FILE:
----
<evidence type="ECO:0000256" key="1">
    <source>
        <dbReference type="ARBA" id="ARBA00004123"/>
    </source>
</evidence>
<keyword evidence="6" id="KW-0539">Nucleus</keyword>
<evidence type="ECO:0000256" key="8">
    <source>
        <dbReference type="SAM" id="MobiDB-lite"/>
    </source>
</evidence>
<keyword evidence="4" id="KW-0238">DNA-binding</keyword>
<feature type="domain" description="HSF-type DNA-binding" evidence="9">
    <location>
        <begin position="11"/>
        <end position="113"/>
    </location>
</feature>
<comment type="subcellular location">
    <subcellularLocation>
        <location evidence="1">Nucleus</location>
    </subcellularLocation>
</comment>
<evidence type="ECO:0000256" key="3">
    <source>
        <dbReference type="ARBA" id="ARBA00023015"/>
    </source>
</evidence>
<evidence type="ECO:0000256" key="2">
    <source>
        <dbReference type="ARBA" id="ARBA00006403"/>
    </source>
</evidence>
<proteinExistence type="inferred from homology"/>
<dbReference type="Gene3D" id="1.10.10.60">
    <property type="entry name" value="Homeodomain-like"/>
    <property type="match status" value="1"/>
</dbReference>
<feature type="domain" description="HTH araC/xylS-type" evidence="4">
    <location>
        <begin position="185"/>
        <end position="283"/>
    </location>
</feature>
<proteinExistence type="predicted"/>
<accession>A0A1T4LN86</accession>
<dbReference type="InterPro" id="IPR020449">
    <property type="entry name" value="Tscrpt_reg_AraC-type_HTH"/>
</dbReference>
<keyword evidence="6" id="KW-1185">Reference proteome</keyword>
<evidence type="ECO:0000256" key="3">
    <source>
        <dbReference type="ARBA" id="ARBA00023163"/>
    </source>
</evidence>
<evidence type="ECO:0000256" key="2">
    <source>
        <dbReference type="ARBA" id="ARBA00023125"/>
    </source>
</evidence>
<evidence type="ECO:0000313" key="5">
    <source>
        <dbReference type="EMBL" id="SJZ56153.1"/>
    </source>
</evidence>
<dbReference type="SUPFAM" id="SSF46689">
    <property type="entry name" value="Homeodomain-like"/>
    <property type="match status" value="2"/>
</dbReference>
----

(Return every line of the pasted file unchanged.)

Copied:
<evidence type="ECO:0000256" key="1">
    <source>
        <dbReference type="ARBA" id="ARBA00004123"/>
    </source>
</evidence>
<keyword evidence="6" id="KW-0539">Nucleus</keyword>
<evidence type="ECO:0000256" key="8">
    <source>
        <dbReference type="SAM" id="MobiDB-lite"/>
    </source>
</evidence>
<keyword evidence="4" id="KW-0238">DNA-binding</keyword>
<feature type="domain" description="HSF-type DNA-binding" evidence="9">
    <location>
        <begin position="11"/>
        <end position="113"/>
    </location>
</feature>
<comment type="subcellular location">
    <subcellularLocation>
        <location evidence="1">Nucleus</location>
    </subcellularLocation>
</comment>
<evidence type="ECO:0000256" key="3">
    <source>
        <dbReference type="ARBA" id="ARBA00023015"/>
    </source>
</evidence>
<evidence type="ECO:0000256" key="2">
    <source>
        <dbReference type="ARBA" id="ARBA00006403"/>
    </source>
</evidence>
<proteinExistence type="inferred from homology"/>
<dbReference type="Gene3D" id="1.10.10.60">
    <property type="entry name" value="Homeodomain-like"/>
    <property type="match status" value="1"/>
</dbReference>
<feature type="domain" description="HTH araC/xylS-type" evidence="4">
    <location>
        <begin position="185"/>
        <end position="283"/>
    </location>
</feature>
<proteinExistence type="predicted"/>
<accession>A0A1T4LN86</accession>
<dbReference type="InterPro" id="IPR020449">
    <property type="entry name" value="Tscrpt_reg_AraC-type_HTH"/>
</dbReference>
<keyword evidence="6" id="KW-1185">Reference proteome</keyword>
<evidence type="ECO:0000256" key="3">
    <source>
        <dbReference type="ARBA" id="ARBA00023163"/>
    </source>
</evidence>
<evidence type="ECO:0000256" key="2">
    <source>
        <dbReference type="ARBA" id="ARBA00023125"/>
    </source>
</evidence>
<evidence type="ECO:0000313" key="5">
    <source>
        <dbReference type="EMBL" id="SJZ56153.1"/>
    </source>
</evidence>
<dbReference type="SUPFAM" id="SSF46689">
    <property type="entry name" value="Homeodomain-like"/>
    <property type="match status" value="2"/>
</dbReference>